Former South America football boss Napout jailed for nine years in US
NEW YORK - The former head of the South American football confederation CONMEBOL, Juan Angel Napout, was sentenced to nine years in prison on Wednesday for his role in the sweeping FIFA corruption scandal - a tough punishment the judge said should deter others tempted by easy money.
The sentencing of the 60-year-old Napout came just a week after the former boss of Brazilian football, Jose Maria Marin, was jailed for four years in connection with the same case.
"There's a need for general deterrence because there was, and perhaps there is still, corruption in international soccer," federal Judge Pamela Chen told the courtroom as she delivered the sentence.
Wearing a beige prison jumpsuit, Napout implored the judge: "I want to ask for your compassion. I want to ask for your mercy." But Chen said it was important to send a message "that you cannot steal millions in bribes from soccer organizations and go unpunished... that there are real consequences, that you'll go to jail and it won't be a slap on the wrist."
Napout, who was also once the head of Paraguayan football, was also ordered to pay a $1 million fine and return the $3.3 million in bribes that he pocketed. He was found guilty on December 22 on three counts in connection with bestowing television and marketing rights for major events in exchange for lucrative kickbacks.
He was convicted of racketeering conspiracy and two counts of wire fraud conspiracy, but was acquitted on two counts of money laundering conspiracy. "He had a hidden character, a hidden life... perpetuating the notion that he was a good guy but all the while taking bribes," Chen said during a marathon five-hour hearing.
US prosecutors have lifted the lid on a quarter of a century of endemic corruption in the heart of FIFA, football's governing body, and on the largest graft scandal in the world's most popular sport. In total, 42 officials and marketing executives, as well as the sports company Traffic, were indicted with corruption crimes totaling more than $200 million.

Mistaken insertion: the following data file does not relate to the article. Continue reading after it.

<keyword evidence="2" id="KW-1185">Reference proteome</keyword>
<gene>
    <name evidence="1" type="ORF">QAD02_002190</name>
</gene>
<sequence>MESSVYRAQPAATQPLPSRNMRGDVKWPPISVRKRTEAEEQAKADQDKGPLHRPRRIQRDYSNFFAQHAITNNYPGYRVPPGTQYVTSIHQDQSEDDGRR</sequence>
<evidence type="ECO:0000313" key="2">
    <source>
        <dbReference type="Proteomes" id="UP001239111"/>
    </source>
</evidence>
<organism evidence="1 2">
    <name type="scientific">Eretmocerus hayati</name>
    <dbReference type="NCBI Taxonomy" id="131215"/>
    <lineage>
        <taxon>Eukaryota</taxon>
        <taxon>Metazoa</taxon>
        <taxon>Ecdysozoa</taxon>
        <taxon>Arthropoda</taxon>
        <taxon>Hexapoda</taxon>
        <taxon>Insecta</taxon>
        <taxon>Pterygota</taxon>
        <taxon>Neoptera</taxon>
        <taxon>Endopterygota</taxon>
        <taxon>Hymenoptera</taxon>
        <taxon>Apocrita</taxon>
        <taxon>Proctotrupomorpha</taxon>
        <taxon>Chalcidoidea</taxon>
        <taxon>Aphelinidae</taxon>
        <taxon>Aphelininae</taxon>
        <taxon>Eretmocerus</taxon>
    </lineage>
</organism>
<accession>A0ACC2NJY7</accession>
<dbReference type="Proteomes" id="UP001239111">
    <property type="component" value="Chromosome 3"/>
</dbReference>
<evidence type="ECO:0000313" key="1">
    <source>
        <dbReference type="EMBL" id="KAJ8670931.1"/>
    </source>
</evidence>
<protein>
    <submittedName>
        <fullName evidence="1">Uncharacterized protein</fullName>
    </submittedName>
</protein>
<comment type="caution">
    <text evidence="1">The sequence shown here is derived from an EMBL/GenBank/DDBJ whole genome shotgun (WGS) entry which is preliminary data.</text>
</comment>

Juan Ángel Napout recibió $ 2.5 M. de soborno de Ciffart, empresa del paraguayo Antonio J. Vierci, a cambio de los desechos para la televisación de los partidos de eliminatorias para los mundiales de 2014 y 2018. (Foto) #SFI pic.twitter.com/WDtXcfAMpy
— Sin Falta (@SinFaltapy) August 25, 2018
The 2017 trial of Napout and the 86-year-old Marin exposed not only the corruption, but the life of privilege, luxury and excess enjoyed by members of FIFA's executive committee.
Prosecutors detailed a high-flying lifestyle for the sport's bigwigs: personal chauffeurs, private jets, luxury hotels, meetings in idyllic resorts in the Bahamas or Mauritius, and cruises on the Danube for families. Prosecutors said Napout deserved less mercy than Marin as he was "among the most culpable" among all those indicted. They had sought a 20-year sentence.
He was "personally responsible for perpetuating and expanding the corruption of soccer at a time when it was most in need of reform," prosecutors said in a pre-sentencing memorandum.
Napout received near-monthly payments from October 2010 until March 2015, totalling millions of dollars. He also tried to destroy evidence by attempting to get his computer out of CONMEBOL headquarters upon his arrest in Switzerland in December 2015.
Napout did not testify in his own defense. His team argued that there was no concrete evidence that he had illegally accepted any money. Napout's defense attorneys had asked for a lighter sentenced for the father of three and grandfather, citing his "exemplary life" -- save for his conviction. "My husband is not perfect but then who among us is?" his wife Karin Forster told the judge.
Of the 42 individuals originally indicted, three have since died and 22 have pleaded guilty. Marin and Napout were convicted, and one other -- Peruvian former football boss Manuel Burga -- was acquitted.
Another 14 remain in their own countries, where they have been tried by local courts, are fighting extradition or are still free. The US investigation also precipitated the downfall of longtime FIFA president Sepp Blatter and his former heir apparent, Michel Platini.